“I had a lengthy conversation with our Charlotte friends this morning, and I think we are making some progress in narrowing the differences but we have not yet reached agreement,” Dr. Roper told The News & Observer. “Both sides are interested in the key questions of who’s in charge, how are decisions going to be made, how can we balance the interests so that both sides feel fairly represented in the decision-making process. Those are the big questions and we’re still working on them.”

The decision of who maintains control over the merged entity, which would comprise 60 hospitals and at least 90,000 employees, would have significant effects on UNC’s medical research and the UNC School of Medicine, a state-owned entity belonging to the UNC System.

The organizations entered into negotiations regarding a potential merger last August. At that time, officials selected Atrium Health CEO Gene Woods to serve as CEO and Dr. Roper as chair of the combined system’s board of directors. Dr. Roper said Feb. 20 that following the completion of his term as chairman, Atrium Health’s board chairman would assume the role. After that, UNC Health Care and Atrium Health would alternate appointing leaders to the role.

Dr. Roper’s update comes after multiple organizations, including the state’s largest insurer, Blue Cross Blue Shield of North Carolina, said they could not support the proposed merger. North Carolina Attorney General Josh Stein wrote a letter Feb. 15 to the chief executives of both health systems demanding additional information regarding the proposed deal, stating the systems had not provided enough information about how the transaction would affect healthcare costs for consumers.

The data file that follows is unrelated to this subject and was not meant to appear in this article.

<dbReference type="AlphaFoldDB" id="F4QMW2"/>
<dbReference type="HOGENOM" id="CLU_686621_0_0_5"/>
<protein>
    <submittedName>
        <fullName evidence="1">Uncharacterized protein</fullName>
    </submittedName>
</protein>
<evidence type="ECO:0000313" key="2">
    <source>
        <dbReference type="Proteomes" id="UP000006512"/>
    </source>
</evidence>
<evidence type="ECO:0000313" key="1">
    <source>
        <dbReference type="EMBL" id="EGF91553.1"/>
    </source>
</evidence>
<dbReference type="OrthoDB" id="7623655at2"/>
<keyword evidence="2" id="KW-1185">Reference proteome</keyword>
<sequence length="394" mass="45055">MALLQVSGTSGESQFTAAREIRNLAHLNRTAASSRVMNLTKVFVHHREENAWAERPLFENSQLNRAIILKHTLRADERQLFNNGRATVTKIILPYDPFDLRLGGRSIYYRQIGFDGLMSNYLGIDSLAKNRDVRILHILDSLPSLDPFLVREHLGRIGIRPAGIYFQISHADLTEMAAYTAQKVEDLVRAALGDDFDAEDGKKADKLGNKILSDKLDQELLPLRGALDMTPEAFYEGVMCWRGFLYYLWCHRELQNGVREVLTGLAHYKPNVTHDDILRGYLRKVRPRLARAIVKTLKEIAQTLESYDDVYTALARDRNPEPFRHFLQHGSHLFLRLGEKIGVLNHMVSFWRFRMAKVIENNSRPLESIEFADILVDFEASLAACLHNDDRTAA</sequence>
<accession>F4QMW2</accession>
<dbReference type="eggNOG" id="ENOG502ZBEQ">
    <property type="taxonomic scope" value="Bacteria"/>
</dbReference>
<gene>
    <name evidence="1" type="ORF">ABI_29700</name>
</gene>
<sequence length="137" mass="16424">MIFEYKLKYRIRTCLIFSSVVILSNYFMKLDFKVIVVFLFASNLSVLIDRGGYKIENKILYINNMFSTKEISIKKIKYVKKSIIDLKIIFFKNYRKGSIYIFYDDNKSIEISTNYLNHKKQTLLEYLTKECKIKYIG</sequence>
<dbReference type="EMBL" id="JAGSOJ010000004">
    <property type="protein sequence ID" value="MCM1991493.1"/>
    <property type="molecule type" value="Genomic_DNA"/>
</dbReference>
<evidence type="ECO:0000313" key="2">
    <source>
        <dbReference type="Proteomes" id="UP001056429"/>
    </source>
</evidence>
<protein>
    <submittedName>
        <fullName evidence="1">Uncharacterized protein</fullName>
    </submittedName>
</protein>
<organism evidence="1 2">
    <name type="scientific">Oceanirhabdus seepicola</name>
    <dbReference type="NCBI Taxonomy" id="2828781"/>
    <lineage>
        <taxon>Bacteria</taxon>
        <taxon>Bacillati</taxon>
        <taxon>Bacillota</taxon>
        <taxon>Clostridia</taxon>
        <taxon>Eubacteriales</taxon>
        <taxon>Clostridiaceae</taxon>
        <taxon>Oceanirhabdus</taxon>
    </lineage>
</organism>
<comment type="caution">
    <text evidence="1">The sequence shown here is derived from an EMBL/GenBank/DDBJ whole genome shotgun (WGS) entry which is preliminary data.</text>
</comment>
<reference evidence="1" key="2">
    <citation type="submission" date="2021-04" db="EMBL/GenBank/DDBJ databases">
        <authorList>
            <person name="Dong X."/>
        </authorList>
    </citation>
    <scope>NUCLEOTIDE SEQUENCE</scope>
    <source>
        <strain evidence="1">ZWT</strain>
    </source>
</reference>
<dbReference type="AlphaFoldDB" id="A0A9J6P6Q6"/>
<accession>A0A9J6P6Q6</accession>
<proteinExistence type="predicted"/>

Dr. Roper’s announcement Tuesday also reportedly did not satisfy concerns voiced by North Carolina Treasurer Dale Folwell, who last week called on UNC Health Care to issue a $1 billion performance bond to guarantee cost savings from the proposed deal.

Mr. Folwell said Tuesday Dr. Roper’s update did not provide assurance healthcare costs would decrease and that the update underscores the huge stakes involved in the negotiations, according to the report.

5 WAYS TO SUCCEED WITH AN INFLEXIBLE PIGHEADED BOSS

5 Ways to Succeed with an Inflexible Pigheaded Boss

If you’re flexible, rigid people seem pigheaded, narrow minded, and self-centered. Why can’t everyone be flexible like you?

Rigid people drive the train:

If you have an inflexible boss or team member, they always drive the train.

  1. Fear of offending them controls interactions.
  2. Tough conversations always go one way. Everything is about winning or losing.
  3. Violating the “rules” is a capital offense. Throwing people under the bus may become a means of control.

Change, innovation, and progress slow to a snail’s pace when rigid people drive the train.

Stability:

Stability is the advantage of rigidity.

Organizations need rigid people even if some think they’re evil. You don’t need the dark-side of their strength. But without them, inconsistency escalates into instability.

Sure, they stress themselves and others. They complain about missed commons. But, they’re great at following procedures and delivering consistent results.

Inflexible people love systems that prevent failure.

Navigation tips:

What if your boss is inflexible?

  1. Adapt to them. They won’t adapt to you. No one likes to be changed – especially an inflexible boss. They’ll lash out like caged animals if you pressure them.
  2. Admire their strengths and say so. Say, “Your personal consistency brings stability and consistency to our organization.”
  3. Accept, embrace, and answer their discomforts or fears. Telling them that things will work out drives rigid people crazy.
  4. Prepare them for change.  Don’t surprise them. Discuss problems before solutions.
  5. Establish rituals and routines. Don’t addd stress to their stressful lives.

What suggestions do you have for navigating an inflexible boss or teammate?